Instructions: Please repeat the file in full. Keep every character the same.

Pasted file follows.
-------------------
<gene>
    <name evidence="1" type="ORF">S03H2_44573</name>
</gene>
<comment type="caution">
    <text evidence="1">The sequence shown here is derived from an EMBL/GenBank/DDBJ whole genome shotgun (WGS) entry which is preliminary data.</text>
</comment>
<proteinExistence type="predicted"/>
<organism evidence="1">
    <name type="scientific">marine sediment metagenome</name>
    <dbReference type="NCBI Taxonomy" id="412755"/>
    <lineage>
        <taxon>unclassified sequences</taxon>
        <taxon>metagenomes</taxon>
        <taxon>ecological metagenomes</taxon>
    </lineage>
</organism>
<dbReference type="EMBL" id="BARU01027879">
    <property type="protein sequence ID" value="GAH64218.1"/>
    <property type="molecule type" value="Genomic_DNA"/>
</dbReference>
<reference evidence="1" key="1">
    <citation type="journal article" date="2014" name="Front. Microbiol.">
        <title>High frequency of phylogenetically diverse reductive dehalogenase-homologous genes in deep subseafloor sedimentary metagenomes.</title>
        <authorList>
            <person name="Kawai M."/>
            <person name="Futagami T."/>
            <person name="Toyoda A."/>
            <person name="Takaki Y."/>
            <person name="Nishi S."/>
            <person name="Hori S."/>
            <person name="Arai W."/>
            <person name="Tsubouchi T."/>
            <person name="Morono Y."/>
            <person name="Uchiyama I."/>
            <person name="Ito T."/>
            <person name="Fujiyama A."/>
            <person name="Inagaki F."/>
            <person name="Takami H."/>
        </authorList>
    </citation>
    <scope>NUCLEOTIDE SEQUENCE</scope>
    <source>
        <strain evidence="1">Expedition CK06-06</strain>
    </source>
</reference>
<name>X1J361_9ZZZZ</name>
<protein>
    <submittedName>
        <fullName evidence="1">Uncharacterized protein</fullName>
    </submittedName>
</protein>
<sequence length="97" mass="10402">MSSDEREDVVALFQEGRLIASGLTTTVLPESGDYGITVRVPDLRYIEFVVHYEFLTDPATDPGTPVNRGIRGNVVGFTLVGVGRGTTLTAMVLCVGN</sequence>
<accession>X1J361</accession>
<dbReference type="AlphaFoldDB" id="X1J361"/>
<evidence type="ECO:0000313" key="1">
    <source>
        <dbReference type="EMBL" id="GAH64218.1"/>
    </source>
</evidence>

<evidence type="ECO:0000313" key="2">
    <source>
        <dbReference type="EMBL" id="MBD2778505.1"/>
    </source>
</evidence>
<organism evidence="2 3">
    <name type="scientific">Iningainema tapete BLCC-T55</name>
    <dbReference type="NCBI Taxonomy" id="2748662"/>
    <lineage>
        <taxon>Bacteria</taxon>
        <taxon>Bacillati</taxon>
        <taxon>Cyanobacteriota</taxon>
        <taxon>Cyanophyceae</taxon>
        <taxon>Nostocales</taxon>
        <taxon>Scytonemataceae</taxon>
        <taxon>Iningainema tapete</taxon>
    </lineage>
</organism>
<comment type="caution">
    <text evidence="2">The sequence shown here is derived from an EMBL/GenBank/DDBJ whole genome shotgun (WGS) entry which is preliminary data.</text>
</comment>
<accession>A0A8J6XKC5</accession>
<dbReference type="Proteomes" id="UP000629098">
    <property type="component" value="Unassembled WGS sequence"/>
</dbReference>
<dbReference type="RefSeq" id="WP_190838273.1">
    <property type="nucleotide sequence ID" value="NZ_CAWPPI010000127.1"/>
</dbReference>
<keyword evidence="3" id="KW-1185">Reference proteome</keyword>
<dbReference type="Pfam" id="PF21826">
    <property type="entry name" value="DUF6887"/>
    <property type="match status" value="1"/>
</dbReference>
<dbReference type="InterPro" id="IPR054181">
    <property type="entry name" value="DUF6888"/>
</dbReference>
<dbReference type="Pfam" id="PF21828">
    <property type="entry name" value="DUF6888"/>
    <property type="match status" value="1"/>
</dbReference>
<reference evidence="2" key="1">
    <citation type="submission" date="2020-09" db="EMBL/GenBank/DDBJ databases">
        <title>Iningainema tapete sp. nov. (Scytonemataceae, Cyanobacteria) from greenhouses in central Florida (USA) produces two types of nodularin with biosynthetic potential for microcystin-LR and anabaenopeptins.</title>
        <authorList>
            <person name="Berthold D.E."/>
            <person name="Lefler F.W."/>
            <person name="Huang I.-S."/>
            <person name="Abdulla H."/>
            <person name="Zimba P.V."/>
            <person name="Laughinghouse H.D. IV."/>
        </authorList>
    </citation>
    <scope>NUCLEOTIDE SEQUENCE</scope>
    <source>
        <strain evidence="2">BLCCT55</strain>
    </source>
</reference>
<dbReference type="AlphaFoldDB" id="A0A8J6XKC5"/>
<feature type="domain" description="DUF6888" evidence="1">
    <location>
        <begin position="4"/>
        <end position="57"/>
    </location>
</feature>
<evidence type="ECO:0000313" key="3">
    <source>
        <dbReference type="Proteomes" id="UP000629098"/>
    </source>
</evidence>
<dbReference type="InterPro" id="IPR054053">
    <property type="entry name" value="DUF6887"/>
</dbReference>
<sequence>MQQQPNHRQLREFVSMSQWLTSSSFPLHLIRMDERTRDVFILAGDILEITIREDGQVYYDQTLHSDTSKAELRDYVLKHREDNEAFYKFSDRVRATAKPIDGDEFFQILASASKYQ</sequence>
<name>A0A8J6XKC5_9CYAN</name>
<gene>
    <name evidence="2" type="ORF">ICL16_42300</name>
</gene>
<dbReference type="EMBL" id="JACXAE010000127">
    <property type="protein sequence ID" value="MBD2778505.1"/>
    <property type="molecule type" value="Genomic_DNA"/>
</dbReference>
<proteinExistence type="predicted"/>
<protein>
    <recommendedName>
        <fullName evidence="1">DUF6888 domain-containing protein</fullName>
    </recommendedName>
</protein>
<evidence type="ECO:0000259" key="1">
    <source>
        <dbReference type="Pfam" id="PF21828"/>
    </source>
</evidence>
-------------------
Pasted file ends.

<gene>
    <name evidence="1" type="ORF">S03H2_44573</name>
</gene>
<comment type="caution">
    <text evidence="1">The sequence shown here is derived from an EMBL/GenBank/DDBJ whole genome shotgun (WGS) entry which is preliminary data.</text>
</comment>
<proteinExistence type="predicted"/>
<organism evidence="1">
    <name type="scientific">marine sediment metagenome</name>
    <dbReference type="NCBI Taxonomy" id="412755"/>
    <lineage>
        <taxon>unclassified sequences</taxon>
        <taxon>metagenomes</taxon>
        <taxon>ecological metagenomes</taxon>
    </lineage>
</organism>
<dbReference type="EMBL" id="BARU01027879">
    <property type="protein sequence ID" value="GAH64218.1"/>
    <property type="molecule type" value="Genomic_DNA"/>
</dbReference>
<reference evidence="1" key="1">
    <citation type="journal article" date="2014" name="Front. Microbiol.">
        <title>High frequency of phylogenetically diverse reductive dehalogenase-homologous genes in deep subseafloor sedimentary metagenomes.</title>
        <authorList>
            <person name="Kawai M."/>
            <person name="Futagami T."/>
            <person name="Toyoda A."/>
            <person name="Takaki Y."/>
            <person name="Nishi S."/>
            <person name="Hori S."/>
            <person name="Arai W."/>
            <person name="Tsubouchi T."/>
            <person name="Morono Y."/>
            <person name="Uchiyama I."/>
            <person name="Ito T."/>
            <person name="Fujiyama A."/>
            <person name="Inagaki F."/>
            <person name="Takami H."/>
        </authorList>
    </citation>
    <scope>NUCLEOTIDE SEQUENCE</scope>
    <source>
        <strain evidence="1">Expedition CK06-06</strain>
    </source>
</reference>
<name>X1J361_9ZZZZ</name>
<protein>
    <submittedName>
        <fullName evidence="1">Uncharacterized protein</fullName>
    </submittedName>
</protein>
<sequence length="97" mass="10402">MSSDEREDVVALFQEGRLIASGLTTTVLPESGDYGITVRVPDLRYIEFVVHYEFLTDPATDPGTPVNRGIRGNVVGFTLVGVGRGTTLTAMVLCVGN</sequence>
<accession>X1J361</accession>
<dbReference type="AlphaFoldDB" id="X1J361"/>
<evidence type="ECO:0000313" key="1">
    <source>
        <dbReference type="EMBL" id="GAH64218.1"/>
    </source>
</evidence>

<evidence type="ECO:0000313" key="2">
    <source>
        <dbReference type="EMBL" id="MBD2778505.1"/>
    </source>
</evidence>
<organism evidence="2 3">
    <name type="scientific">Iningainema tapete BLCC-T55</name>
    <dbReference type="NCBI Taxonomy" id="2748662"/>
    <lineage>
        <taxon>Bacteria</taxon>
        <taxon>Bacillati</taxon>
        <taxon>Cyanobacteriota</taxon>
        <taxon>Cyanophyceae</taxon>
        <taxon>Nostocales</taxon>
        <taxon>Scytonemataceae</taxon>
        <taxon>Iningainema tapete</taxon>
    </lineage>
</organism>
<comment type="caution">
    <text evidence="2">The sequence shown here is derived from an EMBL/GenBank/DDBJ whole genome shotgun (WGS) entry which is preliminary data.</text>
</comment>
<accession>A0A8J6XKC5</accession>
<dbReference type="Proteomes" id="UP000629098">
    <property type="component" value="Unassembled WGS sequence"/>
</dbReference>
<dbReference type="RefSeq" id="WP_190838273.1">
    <property type="nucleotide sequence ID" value="NZ_CAWPPI010000127.1"/>
</dbReference>
<keyword evidence="3" id="KW-1185">Reference proteome</keyword>
<dbReference type="Pfam" id="PF21826">
    <property type="entry name" value="DUF6887"/>
    <property type="match status" value="1"/>
</dbReference>
<dbReference type="InterPro" id="IPR054181">
    <property type="entry name" value="DUF6888"/>
</dbReference>
<dbReference type="Pfam" id="PF21828">
    <property type="entry name" value="DUF6888"/>
    <property type="match status" value="1"/>
</dbReference>
<reference evidence="2" key="1">
    <citation type="submission" date="2020-09" db="EMBL/GenBank/DDBJ databases">
        <title>Iningainema tapete sp. nov. (Scytonemataceae, Cyanobacteria) from greenhouses in central Florida (USA) produces two types of nodularin with biosynthetic potential for microcystin-LR and anabaenopeptins.</title>
        <authorList>
            <person name="Berthold D.E."/>
            <person name="Lefler F.W."/>
            <person name="Huang I.-S."/>
            <person name="Abdulla H."/>
            <person name="Zimba P.V."/>
            <person name="Laughinghouse H.D. IV."/>
        </authorList>
    </citation>
    <scope>NUCLEOTIDE SEQUENCE</scope>
    <source>
        <strain evidence="2">BLCCT55</strain>
    </source>
</reference>
<dbReference type="AlphaFoldDB" id="A0A8J6XKC5"/>
<feature type="domain" description="DUF6888" evidence="1">
    <location>
        <begin position="4"/>
        <end position="57"/>
    </location>
</feature>
<evidence type="ECO:0000313" key="3">
    <source>
        <dbReference type="Proteomes" id="UP000629098"/>
    </source>
</evidence>
<dbReference type="InterPro" id="IPR054053">
    <property type="entry name" value="DUF6887"/>
</dbReference>
<sequence>MQQQPNHRQLREFVSMSQWLTSSSFPLHLIRMDERTRDVFILAGDILEITIREDGQVYYDQTLHSDTSKAELRDYVLKHREDNEAFYKFSDRVRATAKPIDGDEFFQILASASKYQ</sequence>
<name>A0A8J6XKC5_9CYAN</name>
<gene>
    <name evidence="2" type="ORF">ICL16_42300</name>
</gene>
<dbReference type="EMBL" id="JACXAE010000127">
    <property type="protein sequence ID" value="MBD2778505.1"/>
    <property type="molecule type" value="Genomic_DNA"/>
</dbReference>
<proteinExistence type="predicted"/>
<protein>
    <recommendedName>
        <fullName evidence="1">DUF6888 domain-containing protein</fullName>
    </recommendedName>
</protein>
<evidence type="ECO:0000259" key="1">
    <source>
        <dbReference type="Pfam" id="PF21828"/>
    </source>
</evidence>